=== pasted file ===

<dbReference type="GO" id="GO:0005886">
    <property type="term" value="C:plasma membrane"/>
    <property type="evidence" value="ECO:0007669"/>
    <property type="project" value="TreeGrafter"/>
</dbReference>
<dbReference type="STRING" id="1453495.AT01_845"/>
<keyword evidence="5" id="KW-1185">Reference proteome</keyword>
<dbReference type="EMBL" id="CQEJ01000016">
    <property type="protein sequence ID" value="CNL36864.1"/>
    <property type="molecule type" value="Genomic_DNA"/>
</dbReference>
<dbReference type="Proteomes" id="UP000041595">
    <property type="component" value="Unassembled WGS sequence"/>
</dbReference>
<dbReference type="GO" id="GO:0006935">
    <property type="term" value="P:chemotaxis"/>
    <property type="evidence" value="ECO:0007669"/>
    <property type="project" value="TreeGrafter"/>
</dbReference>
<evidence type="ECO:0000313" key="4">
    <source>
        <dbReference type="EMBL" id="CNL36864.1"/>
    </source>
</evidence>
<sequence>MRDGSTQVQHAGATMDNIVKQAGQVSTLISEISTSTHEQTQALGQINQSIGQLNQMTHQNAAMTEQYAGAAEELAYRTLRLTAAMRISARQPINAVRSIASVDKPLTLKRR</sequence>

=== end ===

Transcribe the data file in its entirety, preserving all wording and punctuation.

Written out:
<dbReference type="GO" id="GO:0005886">
    <property type="term" value="C:plasma membrane"/>
    <property type="evidence" value="ECO:0007669"/>
    <property type="project" value="TreeGrafter"/>
</dbReference>
<dbReference type="STRING" id="1453495.AT01_845"/>
<keyword evidence="5" id="KW-1185">Reference proteome</keyword>
<dbReference type="EMBL" id="CQEJ01000016">
    <property type="protein sequence ID" value="CNL36864.1"/>
    <property type="molecule type" value="Genomic_DNA"/>
</dbReference>
<dbReference type="Proteomes" id="UP000041595">
    <property type="component" value="Unassembled WGS sequence"/>
</dbReference>
<dbReference type="GO" id="GO:0006935">
    <property type="term" value="P:chemotaxis"/>
    <property type="evidence" value="ECO:0007669"/>
    <property type="project" value="TreeGrafter"/>
</dbReference>
<evidence type="ECO:0000313" key="4">
    <source>
        <dbReference type="EMBL" id="CNL36864.1"/>
    </source>
</evidence>
<sequence>MRDGSTQVQHAGATMDNIVKQAGQVSTLISEISTSTHEQTQALGQINQSIGQLNQMTHQNAAMTEQYAGAAEELAYRTLRLTAAMRISARQPINAVRSIASVDKPLTLKRR</sequence>